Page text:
Thursday, August 1, 2013

Steampunk Tattoos

As both a lover of Steampunk and a lover of tattoos, it was only a matter of time before I decided to combine my loves.  About a year ago, I got my first (of hopefully many) Steampunk tattoo (not my first tattoo, but my first punky one).  It's on my left thigh, a nice place for women to get tattoos as it can be easily covered, and it usually ends up looking quite sexy (especially in a bathing suit).  Here's a picture, which has rather bad resolution and is upside-down, unfortunately, but I have an awful camera so I hope you'll forgive me (there's a much better photo in my tattoo artist's portfolio, on the second row down):

I already have my next Steampunk tattoo planned.  It will be a mechanical Sailor Jerry style swallow.  I'm debating whether to do it in rich purple and blue, or traditional brown, grey, and gold (like the koi above).  Since I already have a bright blue and purple tattoo on my back, I think I'll go with the copper and metal color scheme.

When it comes to getting one's love for Steampunk permanently inked on one's body, I am in good company.  There are hundreds of photos of Steampunk tattoos on the internet, both very good and very bad.  As in everything we do, Steampunks are passionate about our ink; those of us with it, that is.  There are people with "mechanical" arms and geared wings and airships and Cthulhu monsters and more.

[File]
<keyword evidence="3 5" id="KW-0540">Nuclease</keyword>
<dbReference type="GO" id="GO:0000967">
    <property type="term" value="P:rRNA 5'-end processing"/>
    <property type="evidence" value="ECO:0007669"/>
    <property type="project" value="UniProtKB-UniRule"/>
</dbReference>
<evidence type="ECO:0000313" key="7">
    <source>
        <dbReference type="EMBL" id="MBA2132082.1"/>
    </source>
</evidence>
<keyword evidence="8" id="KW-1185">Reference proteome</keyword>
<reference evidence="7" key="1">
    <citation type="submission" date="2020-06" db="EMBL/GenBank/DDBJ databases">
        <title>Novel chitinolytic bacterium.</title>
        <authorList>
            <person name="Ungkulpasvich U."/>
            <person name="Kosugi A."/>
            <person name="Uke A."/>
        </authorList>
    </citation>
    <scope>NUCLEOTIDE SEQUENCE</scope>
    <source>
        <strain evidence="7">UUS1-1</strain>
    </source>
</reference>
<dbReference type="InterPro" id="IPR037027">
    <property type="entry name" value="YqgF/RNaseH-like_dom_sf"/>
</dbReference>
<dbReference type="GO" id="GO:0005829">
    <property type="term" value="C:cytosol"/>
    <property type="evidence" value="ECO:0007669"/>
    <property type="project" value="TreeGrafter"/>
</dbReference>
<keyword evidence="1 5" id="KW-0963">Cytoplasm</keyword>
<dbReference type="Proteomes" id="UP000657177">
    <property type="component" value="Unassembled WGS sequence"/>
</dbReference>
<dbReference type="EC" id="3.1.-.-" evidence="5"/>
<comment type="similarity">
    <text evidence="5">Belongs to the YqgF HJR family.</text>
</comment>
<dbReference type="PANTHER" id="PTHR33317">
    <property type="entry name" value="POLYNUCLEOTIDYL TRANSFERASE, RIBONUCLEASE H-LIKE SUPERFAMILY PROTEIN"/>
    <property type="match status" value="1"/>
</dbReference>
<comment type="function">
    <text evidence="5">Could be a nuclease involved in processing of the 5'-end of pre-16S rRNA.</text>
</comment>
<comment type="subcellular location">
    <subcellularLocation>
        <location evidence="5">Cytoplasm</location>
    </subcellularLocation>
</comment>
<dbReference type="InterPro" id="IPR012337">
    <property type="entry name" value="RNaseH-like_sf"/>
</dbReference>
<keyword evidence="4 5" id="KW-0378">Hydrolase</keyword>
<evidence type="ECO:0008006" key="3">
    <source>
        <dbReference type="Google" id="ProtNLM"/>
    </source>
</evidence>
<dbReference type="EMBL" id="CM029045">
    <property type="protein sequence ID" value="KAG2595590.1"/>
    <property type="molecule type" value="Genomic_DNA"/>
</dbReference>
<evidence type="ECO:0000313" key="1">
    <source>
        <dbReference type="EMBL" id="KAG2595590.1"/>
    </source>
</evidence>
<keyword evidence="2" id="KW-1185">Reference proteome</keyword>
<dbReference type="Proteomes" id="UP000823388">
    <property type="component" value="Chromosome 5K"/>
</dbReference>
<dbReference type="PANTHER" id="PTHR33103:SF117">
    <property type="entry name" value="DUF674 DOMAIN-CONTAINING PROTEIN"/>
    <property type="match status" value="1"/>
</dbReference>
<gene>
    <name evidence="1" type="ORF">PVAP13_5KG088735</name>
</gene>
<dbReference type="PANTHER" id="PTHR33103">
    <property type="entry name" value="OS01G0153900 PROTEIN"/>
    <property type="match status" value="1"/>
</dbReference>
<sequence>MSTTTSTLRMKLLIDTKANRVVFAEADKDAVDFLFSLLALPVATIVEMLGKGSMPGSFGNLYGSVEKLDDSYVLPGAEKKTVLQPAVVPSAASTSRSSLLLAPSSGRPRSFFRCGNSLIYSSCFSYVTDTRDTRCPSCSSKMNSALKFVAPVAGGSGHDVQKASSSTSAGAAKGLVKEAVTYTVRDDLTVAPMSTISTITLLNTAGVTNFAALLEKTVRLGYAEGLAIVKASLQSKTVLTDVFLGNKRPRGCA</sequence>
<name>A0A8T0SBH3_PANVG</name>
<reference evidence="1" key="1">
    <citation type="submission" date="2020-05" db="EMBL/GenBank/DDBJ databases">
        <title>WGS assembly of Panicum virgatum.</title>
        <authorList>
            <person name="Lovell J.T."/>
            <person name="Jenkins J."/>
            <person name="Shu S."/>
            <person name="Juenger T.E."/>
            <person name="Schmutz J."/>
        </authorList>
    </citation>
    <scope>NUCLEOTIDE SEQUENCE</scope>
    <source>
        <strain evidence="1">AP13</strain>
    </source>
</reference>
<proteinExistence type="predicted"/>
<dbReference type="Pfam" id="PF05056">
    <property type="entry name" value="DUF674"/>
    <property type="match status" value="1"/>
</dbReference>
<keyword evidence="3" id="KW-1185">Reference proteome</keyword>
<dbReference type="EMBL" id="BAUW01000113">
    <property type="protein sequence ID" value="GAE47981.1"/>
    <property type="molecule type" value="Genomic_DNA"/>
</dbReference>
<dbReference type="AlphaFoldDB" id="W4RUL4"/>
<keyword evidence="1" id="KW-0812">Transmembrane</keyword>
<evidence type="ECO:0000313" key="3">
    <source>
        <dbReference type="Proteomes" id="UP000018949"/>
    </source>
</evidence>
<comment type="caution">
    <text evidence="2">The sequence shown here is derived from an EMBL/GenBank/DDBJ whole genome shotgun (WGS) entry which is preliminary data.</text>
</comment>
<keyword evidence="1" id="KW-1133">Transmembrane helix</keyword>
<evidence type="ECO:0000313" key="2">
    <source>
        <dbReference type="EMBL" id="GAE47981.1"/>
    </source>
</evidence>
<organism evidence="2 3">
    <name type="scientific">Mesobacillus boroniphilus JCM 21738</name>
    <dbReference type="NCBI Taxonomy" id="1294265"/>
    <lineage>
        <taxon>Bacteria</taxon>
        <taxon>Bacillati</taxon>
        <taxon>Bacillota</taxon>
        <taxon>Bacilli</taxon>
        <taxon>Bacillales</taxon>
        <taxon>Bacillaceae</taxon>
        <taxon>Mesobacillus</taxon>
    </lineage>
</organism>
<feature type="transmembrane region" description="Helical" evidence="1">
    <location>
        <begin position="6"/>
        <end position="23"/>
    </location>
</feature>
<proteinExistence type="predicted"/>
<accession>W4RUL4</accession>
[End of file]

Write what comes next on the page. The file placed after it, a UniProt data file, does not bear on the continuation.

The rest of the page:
It's nice to see that there are a range of styles and colors of Steampunk tattoos as well.  Some tattoo enthusiasts go with the old-fashioned black line-work, while others choose a stereotypically brown-and-black Steampunk color palette, and others still, like me, go for a bright rainbow palette.  There are Sailor Jerry style outlined tattoos and realistic three dimensional portrait style tattoos.  Just like Steampunk costuming and characterization, tattoos vary widely in design and color and placement and defy the greater world's stereotype of Steampunk.

I've seen Steampunk tattoos criticized widely on the internet with the usual argument of "you're really going to regret that later."  (Hint: people who get well-thought-out and well done tattoos never regret them.)  It seems like tattoo haters look down on "subculture" and "geek/nerd" tattoos especially harshly, with the opinion that our love for Steampunk will pass as we "grow up," so we shouldn't get our childish pass-times inked on ourselves.  (Since when is Steampunk childish?  It's always seemed squarely adult to me.)  To the haters: boo on you.  It's none of your beeswax.

If you are a tattooed Steampunk, then I say welcome to the club!  I only hope you thought out your tattoo well and chose a great artist.  And if you're thinking of making your body a permanent Steampunk temple, then more power to you and good luck on the process.  If you're interested in more lovely punky tattoos, join the Steampunk Tattoo page on facebook.  And in the meantime, enjoy these pictures of Victorians and Edwardians with tattoos.

The Lonely Alchemist

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